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Tuesday, January 4, 2011

Tongue-Tie Discussion on Doctors TV

I was glad to have it called to my attention that Tongue-Tie was discussed on Doctors TV by Dr. Jim Sears. I don't watch much TV and it's the first time I heard of the show, but I do know Drs. Sears (the father and 2 sons, all authors of many parenting books), and I knew it would be a great resource for trying to self-recognize if their baby has tongue-tie, making the decision to find a physician who will do the simple procedure, and seeing what all is involved.

Most new parents have no idea what tongue-tie is. It was my mother that was watching the show and told me about it. She said, if it wasn't for me, she wouldn't have known what it was, but because she knew I took care of breastfeeding problems and tight frenulums, it made her pay attention.

It is very intimidating to a new parent to think about "someone" making a little snip under their baby's tongue. All to often, it's the Pediatrician who tells the parent that nothing needs to be done when a parent thinks their baby may be tongue-tie. The mother goes on continuing to not be able to breastfeed. Her baby may not latch. It may be a painful latch, or it may be poor milk transfer with a failure to gain  weight. Without the Pediatrician to concur, I find parents are reluctant to pursue treatment. I find that if a Pediatrician confirms the concerns, the parents will often follow through. Far too many Pediatricians blow off tongue- tie issues, and new vulnerable parents don't know to keep questioning. That's why I am so glad this topic was covered on TV programing. I find the more (main stream) information parents have on tongue-tie and frenotomy empowers them to trust their instincts and follow through finding resources.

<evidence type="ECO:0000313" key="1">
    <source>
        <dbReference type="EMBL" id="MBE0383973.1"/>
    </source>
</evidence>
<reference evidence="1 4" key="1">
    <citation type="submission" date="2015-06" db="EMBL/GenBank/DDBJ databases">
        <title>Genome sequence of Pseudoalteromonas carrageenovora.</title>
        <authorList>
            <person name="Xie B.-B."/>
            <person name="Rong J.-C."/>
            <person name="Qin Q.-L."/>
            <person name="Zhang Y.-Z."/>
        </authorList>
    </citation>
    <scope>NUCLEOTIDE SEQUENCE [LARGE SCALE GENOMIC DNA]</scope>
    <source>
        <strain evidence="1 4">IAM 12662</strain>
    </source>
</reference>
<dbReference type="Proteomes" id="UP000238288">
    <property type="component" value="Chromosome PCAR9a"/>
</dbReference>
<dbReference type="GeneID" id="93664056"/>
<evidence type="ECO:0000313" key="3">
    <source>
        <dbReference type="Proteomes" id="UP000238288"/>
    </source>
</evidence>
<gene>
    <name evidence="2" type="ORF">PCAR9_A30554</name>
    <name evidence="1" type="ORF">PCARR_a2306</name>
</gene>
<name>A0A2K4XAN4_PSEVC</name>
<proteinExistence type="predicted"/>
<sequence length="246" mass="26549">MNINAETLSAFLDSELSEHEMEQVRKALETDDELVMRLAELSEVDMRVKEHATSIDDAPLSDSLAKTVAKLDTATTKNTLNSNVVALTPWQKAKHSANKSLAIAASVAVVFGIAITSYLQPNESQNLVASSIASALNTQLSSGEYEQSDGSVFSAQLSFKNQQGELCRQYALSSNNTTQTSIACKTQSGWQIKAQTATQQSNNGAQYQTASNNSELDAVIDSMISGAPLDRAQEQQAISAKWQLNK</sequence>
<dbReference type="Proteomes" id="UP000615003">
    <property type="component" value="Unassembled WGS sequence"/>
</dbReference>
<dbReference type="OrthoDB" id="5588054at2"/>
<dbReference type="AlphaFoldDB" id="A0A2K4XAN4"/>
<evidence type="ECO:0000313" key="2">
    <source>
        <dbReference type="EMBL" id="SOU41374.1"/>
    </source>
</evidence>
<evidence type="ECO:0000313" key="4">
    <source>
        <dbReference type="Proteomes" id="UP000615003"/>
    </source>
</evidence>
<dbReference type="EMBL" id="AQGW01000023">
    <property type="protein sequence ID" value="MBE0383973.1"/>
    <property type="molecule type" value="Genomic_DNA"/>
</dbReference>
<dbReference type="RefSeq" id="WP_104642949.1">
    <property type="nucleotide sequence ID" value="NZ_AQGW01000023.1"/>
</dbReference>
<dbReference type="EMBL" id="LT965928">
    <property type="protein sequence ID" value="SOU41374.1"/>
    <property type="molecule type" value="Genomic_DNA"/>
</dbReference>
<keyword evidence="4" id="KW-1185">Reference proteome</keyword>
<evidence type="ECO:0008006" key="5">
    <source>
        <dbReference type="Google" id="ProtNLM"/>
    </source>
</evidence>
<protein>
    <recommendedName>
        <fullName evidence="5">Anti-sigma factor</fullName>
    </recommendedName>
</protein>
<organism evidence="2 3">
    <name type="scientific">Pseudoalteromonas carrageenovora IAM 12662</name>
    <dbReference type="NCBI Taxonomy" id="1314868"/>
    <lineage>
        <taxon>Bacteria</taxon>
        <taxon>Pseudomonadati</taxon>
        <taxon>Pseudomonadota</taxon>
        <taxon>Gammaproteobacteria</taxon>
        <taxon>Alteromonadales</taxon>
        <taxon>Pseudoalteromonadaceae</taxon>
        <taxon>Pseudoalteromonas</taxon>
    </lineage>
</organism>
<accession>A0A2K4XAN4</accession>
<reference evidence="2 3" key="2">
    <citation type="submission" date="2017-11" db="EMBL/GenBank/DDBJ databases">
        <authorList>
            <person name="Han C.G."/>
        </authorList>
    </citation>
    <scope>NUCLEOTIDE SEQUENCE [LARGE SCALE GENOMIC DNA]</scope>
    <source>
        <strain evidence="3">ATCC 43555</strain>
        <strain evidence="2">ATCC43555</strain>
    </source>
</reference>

Dr. Sears video is here.

I take care of frenulums for breastfeeding problems. The earlier the better, but I have no age limit. I do it right in the office, parents can be present and in constant contact with their baby. After the quick procedure, if the baby is hungry, I like the baby to go to breast or at least have some skin-to-skin time while I answer questions and make some recommendations for success.

If you have sore nipples from the first latch like the baby is biting or gnawing, a tight frenulum should be evaluated for. If there is poor milk transfer with weight loss, jaundice, or decreased urine or stooling, consider checking for tongue-tie. If your IBCLC, midwife, or postpartum nurse nurse tells you they think your baby has tongue-tie, especially if you live in my area, they are usually right-on as I have been working with them for over 12 years and many of our breastfeeding supportive have been around long before me.


TopHat said...

On tongue-tie- do find some moms forgo the frenectomy and try to just work around the tongue tie? Are there resources for that? I always figured if my child ha tongue tie, I'd get it clipped but I recently ran into someone who is trying to avoid that and I was curious about logistics and what is known about coping while opting out of the surgery.

Permission to Mother said...